This Masters will examine when and why humans develop social relations with other individuals or social groups, and the psychological consequences of these social relations.
The programme offers a social-developmental psychology training that will advance the careers of anyone who's interested in the people professions – diverse careers related to education, work, health, government and non-profit organisations.
Humans have a fundamental ‘need to belong’ and form relationships. Positive relationships lead to higher well-being, personal development and well-functioning societies, whereas a lack or dysfunctional relationships lead to poor psychological well-being, unhealthy development and conflict or violence within society.
The programme will teach you about the different psychological approaches to studying social relations in children, adolescents and adults, drawing from different areas of study within psychology (eg social and personality psychology, developmental psychology, educational psychology, clinical psychology, social neuroscience).
These approaches are relevant to anyone interested in understanding social relations between individuals (ie families and friendships) and social groups within a variety of settings (eg schools, the workplace, social movements). The programme will also introduce different strategies aimed at improving social relations between individuals and groups (eg intergroup contact, bullying interventions, mentoring schemes).
The programme will offer ESRC recognised research methods training, which will be useful for students wishing to pursue doctoral training or work in careers where such skills will be appreciated by employers in private and public sectors.
Given the importance of social relationships for motivation and well-being and given societal issues that arise out of social and racial inequalities and conflicting cultural values, this programme will offer useful insights for diverse careers related to counselling, education, businesses, and government/non-profit organizations. Moreover, you will benefit from conducting research in cosmopolitan London, where diverse socio-cultural groups co-exist in relative harmony.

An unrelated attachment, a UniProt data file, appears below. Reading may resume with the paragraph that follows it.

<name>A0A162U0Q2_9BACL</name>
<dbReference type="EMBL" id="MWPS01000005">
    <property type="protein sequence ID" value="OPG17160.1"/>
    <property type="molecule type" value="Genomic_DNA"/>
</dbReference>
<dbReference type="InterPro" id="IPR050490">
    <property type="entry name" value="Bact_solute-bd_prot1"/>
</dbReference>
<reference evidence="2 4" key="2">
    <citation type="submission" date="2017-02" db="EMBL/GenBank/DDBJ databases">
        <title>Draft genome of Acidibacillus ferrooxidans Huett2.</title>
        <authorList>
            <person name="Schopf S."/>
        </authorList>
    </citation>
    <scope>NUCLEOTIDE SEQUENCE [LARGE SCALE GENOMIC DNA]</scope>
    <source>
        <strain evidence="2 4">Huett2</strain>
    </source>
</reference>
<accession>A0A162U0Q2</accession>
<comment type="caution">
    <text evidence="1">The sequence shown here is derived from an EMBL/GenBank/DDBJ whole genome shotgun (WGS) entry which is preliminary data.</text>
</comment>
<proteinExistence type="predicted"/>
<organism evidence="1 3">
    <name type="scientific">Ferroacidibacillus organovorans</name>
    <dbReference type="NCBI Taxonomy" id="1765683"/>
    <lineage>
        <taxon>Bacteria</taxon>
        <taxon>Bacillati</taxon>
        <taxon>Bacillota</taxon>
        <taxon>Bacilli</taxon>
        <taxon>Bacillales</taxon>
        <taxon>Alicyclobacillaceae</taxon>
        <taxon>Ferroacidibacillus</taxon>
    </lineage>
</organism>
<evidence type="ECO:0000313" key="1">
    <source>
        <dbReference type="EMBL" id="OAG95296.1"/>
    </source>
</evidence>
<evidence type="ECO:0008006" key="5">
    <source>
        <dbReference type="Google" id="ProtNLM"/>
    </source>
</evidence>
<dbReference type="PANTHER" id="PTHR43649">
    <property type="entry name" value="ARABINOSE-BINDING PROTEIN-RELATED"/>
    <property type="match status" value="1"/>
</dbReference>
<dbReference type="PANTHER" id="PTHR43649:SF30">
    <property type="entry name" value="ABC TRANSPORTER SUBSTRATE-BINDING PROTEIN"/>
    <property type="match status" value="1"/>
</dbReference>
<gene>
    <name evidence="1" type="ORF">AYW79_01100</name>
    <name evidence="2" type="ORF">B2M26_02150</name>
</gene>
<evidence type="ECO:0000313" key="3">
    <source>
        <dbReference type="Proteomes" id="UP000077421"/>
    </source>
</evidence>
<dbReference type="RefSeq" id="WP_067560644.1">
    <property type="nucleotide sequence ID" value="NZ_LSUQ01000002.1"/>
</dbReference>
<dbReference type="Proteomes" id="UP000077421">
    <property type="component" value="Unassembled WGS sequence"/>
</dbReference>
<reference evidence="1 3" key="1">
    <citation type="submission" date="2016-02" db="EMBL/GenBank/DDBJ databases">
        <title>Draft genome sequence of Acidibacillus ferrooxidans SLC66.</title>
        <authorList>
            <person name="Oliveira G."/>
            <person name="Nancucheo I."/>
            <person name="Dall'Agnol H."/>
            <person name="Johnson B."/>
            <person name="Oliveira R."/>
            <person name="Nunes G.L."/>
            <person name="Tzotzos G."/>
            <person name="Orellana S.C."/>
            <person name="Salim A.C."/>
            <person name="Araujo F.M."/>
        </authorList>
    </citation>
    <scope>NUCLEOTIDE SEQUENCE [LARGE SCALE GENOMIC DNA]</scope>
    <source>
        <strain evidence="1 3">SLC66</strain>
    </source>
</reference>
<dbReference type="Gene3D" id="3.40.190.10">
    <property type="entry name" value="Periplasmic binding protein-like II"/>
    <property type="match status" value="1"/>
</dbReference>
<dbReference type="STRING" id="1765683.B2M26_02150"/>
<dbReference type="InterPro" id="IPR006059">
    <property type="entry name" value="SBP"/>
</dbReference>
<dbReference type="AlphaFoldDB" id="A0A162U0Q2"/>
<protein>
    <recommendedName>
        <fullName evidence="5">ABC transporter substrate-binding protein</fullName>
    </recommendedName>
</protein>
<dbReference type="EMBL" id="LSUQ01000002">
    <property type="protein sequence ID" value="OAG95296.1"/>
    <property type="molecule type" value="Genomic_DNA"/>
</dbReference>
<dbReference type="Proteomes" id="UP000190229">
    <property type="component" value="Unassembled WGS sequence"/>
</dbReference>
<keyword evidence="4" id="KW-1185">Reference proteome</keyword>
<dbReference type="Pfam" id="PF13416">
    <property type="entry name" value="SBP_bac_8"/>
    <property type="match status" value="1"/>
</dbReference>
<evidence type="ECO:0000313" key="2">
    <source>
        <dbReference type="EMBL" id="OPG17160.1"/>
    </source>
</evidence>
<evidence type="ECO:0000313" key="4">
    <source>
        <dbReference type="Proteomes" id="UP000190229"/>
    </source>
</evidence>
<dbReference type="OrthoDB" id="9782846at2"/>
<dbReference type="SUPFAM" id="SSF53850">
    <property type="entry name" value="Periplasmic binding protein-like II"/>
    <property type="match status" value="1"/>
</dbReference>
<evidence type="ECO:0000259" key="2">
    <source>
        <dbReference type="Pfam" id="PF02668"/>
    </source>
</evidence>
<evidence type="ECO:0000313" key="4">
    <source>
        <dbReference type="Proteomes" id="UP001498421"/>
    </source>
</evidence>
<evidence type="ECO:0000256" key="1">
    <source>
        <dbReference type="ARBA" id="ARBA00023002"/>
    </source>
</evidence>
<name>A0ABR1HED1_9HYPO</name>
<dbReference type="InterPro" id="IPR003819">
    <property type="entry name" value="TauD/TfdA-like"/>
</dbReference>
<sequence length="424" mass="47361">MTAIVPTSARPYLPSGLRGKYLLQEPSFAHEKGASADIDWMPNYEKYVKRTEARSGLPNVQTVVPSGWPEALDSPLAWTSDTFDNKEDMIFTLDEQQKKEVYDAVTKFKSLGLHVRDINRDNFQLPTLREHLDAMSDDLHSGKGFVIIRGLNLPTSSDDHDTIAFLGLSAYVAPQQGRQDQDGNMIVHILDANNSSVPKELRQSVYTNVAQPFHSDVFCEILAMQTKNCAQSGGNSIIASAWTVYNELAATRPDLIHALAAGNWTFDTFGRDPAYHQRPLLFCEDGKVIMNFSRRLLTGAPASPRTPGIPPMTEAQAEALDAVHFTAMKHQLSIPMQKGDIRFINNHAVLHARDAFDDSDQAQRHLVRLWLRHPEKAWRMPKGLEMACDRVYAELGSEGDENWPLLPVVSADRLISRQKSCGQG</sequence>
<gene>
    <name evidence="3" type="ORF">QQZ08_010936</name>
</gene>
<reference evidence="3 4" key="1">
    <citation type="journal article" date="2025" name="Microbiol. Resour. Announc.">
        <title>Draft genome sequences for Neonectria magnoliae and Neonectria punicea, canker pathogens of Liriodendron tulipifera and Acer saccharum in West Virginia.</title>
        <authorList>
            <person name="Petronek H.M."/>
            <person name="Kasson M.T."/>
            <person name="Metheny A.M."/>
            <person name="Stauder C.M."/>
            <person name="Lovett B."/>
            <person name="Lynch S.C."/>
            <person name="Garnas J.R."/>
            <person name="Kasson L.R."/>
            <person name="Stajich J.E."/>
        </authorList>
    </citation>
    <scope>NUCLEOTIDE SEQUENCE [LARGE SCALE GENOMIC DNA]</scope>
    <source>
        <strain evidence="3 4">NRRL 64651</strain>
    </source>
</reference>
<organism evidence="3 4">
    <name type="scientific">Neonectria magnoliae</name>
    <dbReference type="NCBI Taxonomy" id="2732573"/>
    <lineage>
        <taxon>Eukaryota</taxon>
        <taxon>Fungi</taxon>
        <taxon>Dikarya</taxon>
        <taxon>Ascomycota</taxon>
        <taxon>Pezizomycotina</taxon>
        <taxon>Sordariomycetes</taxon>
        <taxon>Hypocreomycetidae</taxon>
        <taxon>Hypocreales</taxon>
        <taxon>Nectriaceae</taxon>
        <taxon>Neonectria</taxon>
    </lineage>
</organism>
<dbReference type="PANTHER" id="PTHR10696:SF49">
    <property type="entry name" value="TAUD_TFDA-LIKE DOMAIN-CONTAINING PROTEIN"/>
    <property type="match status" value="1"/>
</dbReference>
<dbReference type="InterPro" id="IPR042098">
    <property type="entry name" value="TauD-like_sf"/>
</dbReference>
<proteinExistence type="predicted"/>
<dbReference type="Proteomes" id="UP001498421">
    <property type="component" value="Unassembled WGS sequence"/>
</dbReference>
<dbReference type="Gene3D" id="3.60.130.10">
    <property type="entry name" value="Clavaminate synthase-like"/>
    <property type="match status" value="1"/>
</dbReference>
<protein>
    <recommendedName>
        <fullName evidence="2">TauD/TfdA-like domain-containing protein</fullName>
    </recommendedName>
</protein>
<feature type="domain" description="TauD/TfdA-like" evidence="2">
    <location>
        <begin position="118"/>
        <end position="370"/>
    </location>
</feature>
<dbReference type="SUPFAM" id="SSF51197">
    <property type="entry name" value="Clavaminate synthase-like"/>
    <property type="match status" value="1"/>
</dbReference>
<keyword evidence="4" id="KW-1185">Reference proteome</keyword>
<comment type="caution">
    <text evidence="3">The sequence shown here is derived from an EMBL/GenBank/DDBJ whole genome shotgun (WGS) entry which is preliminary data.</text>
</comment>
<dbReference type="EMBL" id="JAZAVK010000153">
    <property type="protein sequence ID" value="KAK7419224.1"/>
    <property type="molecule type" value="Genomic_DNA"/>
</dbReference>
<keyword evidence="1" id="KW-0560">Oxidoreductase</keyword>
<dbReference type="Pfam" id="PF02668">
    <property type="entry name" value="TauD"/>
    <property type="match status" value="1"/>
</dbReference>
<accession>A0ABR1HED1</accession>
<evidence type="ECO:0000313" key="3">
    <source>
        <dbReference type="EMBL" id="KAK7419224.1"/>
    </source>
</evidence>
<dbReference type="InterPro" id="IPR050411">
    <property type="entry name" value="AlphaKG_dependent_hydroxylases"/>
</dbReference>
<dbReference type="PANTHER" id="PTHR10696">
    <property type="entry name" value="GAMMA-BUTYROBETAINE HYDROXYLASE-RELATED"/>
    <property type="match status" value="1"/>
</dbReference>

The programme is made up of a total of 180 credits, comprised of:
The following modules are all required:
Core optional modules
You select two of the following core optional modules which focus on child relationships, adult close relationships, or group relations:
For the 2017-2018 academic year, The Interpersonal Self will not be offered, so you will need to take both Social Moral Development and Social Psychology of Social Problems.
Three other optional modules may be selected from a range offered in the Department of Psychology, including the remaining core optional module listed above. Other possible modules include:
The following options are also available to students in this MSc programme from the Institute of Management Studies (IMS). There is a possibility that some of these modules are not available as they may be offered at the same time as one of the Psychology modules above.
The programme will: